Twice a month we devote blog posts to powerful quotes. We offer short discussions of how they impact us personally, professionally and, most importantly, how they apply to our area of expertise, effective technology implementation in the classroom. This week we chose a quote from the legendary educational theorist, Seymour Papert, MIT mathematician, computer scientist, and educator. He died at his home on Sunday, July 31, 2016. He was 88. The MIT Media Lab said it best, “(his) ideas and inventions transformed how millions of children around the world create and learn.” Are you familiar with Lego MINDSTORMS? The product name was taken from one of Papert’s books. The work involved the concept of not just using computers to deliver tests and evaluate children but also for children to use computers for problem-solving and invention (Gasperi, M., Hurbain, P., & Hurbain, I. (2007). Extreme NXT: Extending the LEGO® MINDSTORMS® NXT to the next level. Berkeley, CA: Apress.). Reflect on this extraordinary man’s life and contributions through the articles referenced below. Pause for a moment to honor the memory of this incredible visionary and pioneer — thank him for laying the foundation of what has changed our lives.
After hearing of his passing, I called Dr. Ruth Okoye, Director of K12 Initiatives for The Source for Learning. She and I have both been profoundly impacted by Papert’s work. In a voice drenched with emotion, she softly mentioned a post she saw on Twitter that illustrated who he was and the impact he had. It was quote by Apple co-founder, Steve Jobs. “The people who are crazy enough to think they can change the world are the ones who do.” She continued, “This is the man who co-created the first programming language I learned – Logo. The bottom line for me personally is, it’s true…that quote isn’t just something that I retweeted because it is a nice thing to say. When I think about the impact that Papert had on the world and on education, in particular, I realize that my life has been forever changed. Even before I knew that I wanted to be in EdTech, what he did laid the foundation to change my life — I would not be the same person if I were in a different industry. I can’t imagine being anything else. Deep down this is what I was meant to be. I went into education to be a teacher, but my bachelor’s degree is in computer science. The marriage of those two things didn’t really exist (a quarter of a century ago). You know, they had computer games that kids played, but there was no classroom pedagogy behind it the way there is now…his work paved the way.”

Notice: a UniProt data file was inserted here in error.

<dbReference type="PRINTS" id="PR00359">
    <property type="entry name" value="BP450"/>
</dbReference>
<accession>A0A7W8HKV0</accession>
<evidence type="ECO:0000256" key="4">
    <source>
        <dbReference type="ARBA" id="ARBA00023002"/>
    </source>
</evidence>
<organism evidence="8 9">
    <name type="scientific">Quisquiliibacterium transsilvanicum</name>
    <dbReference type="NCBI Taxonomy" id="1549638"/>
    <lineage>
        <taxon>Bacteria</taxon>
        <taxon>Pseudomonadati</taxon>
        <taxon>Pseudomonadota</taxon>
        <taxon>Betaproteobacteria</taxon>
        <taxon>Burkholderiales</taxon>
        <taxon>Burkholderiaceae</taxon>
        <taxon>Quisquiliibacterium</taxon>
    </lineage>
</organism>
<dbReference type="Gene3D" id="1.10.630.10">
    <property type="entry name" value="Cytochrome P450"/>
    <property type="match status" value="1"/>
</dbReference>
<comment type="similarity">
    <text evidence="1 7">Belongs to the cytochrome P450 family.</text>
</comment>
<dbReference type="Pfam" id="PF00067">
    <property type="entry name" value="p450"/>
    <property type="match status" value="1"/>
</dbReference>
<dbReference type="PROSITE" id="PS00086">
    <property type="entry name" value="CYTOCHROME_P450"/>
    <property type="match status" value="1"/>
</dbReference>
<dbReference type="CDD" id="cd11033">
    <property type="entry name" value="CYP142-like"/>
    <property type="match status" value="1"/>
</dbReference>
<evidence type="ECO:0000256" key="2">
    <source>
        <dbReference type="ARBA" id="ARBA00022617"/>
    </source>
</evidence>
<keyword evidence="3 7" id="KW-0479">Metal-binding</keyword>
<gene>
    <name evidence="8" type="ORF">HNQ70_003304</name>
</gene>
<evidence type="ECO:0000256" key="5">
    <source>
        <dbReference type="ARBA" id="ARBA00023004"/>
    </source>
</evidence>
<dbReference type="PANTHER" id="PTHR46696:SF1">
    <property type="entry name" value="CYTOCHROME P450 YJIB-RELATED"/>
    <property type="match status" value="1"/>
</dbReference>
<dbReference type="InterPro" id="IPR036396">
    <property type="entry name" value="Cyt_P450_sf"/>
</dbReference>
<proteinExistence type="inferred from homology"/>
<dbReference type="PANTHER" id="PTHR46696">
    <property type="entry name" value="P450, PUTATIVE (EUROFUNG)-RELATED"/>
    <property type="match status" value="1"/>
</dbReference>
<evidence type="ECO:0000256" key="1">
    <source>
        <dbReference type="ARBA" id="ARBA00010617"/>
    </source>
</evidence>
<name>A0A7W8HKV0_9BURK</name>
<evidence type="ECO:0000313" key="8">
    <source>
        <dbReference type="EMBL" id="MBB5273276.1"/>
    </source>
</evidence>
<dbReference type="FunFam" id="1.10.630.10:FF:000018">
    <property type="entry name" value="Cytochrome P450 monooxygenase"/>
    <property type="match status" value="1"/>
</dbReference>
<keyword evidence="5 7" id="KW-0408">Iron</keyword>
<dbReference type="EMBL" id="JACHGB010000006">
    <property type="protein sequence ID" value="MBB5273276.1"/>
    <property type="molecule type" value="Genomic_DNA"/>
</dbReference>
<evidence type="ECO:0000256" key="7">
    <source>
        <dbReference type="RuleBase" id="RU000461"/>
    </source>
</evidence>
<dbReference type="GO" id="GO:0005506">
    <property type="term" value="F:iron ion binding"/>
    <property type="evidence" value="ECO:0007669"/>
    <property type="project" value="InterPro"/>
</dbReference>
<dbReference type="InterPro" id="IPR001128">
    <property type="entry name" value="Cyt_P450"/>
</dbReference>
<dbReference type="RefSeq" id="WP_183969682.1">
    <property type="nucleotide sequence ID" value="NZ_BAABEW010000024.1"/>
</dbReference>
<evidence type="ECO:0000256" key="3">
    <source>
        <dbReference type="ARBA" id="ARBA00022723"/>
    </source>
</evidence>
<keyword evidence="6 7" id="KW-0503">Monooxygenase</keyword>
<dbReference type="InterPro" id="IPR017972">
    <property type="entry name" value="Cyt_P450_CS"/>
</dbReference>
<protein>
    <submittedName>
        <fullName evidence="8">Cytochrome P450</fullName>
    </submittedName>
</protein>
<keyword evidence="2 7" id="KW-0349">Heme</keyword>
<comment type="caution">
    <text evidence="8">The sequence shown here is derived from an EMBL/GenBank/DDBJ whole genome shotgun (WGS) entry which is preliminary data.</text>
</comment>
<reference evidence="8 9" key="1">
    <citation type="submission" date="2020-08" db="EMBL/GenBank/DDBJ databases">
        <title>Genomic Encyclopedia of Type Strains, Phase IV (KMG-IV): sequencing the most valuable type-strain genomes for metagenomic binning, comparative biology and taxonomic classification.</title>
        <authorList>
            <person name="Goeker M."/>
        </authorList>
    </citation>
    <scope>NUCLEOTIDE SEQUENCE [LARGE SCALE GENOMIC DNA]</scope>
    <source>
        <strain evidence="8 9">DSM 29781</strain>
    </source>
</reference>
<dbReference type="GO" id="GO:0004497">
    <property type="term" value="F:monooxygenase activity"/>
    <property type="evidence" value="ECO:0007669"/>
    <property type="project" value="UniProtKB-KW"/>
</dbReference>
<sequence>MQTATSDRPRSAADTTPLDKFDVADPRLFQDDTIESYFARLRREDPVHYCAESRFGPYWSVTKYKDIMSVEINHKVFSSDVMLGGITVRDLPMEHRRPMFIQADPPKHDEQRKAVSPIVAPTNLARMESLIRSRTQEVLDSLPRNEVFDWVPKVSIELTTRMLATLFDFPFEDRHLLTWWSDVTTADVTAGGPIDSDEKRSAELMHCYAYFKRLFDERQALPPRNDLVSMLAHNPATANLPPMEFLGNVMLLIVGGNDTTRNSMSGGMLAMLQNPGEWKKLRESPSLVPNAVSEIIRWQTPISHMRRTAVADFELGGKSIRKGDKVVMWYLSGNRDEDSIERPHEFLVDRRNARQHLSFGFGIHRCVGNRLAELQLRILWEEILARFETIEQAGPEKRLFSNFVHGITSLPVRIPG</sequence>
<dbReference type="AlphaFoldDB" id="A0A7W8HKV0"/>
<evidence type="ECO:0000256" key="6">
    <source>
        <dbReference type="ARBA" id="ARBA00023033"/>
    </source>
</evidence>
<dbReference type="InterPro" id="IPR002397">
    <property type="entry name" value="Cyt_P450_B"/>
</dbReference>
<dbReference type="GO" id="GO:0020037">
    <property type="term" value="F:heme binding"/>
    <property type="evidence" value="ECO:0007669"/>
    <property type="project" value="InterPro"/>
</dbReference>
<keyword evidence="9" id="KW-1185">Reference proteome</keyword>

The quote we selected is from Papert’s 1993 book, The Children’s Machine: Rethinking School in the Age of the Computer (BasicBooks). Over 20 years ago he was telling us that, “computers serve best when they allow everything to change.” Many have had a misguided expectation that computers are going to revolutionize education, but a computer is just a machine. They are tools to reach for to support the acquisition and creation of knowledge. To rely on them as a silver bullet is instructionally irresponsible. Additionally, to place any tool in a classroom with the expectation it will, by its own nature, enhance the learning environment is instructionally irresponsible. Without providing teachers and administrators intimate knowledge of how to best use that tool to make instructional change is, again, instructionally irresponsible. It is imperative that we train educators AND modify the learning environment as a whole. This means adopting a common language surrounding technology implementation and changing curriculum, content, assessment, delivery, and even the design of the physical classroom. How else can you expect to leverage the power of technology to drive learning? Furthermore, we need to let go of the notion that kids are born knowing how to use computers. That’s absurd. Kids can bang on pots all day…that doesn’t mean they are making music. Students are more often comfortable using computers because they have no fear and because new and ever-changing technologies have been omnipresent for them since birth. However, to use the technology to do something productive, to truly drive learning, certain skills need to be taught and efforts guided — even if it is students teaching each other. So, if you put a computer in the classroom assuming the kids will figure it out without training the teacher, nothing of consequence will happen. Unfortunately, we continue to see this happening in today’s classrooms as new technologies are adopted. Let’s agree to break that cycle.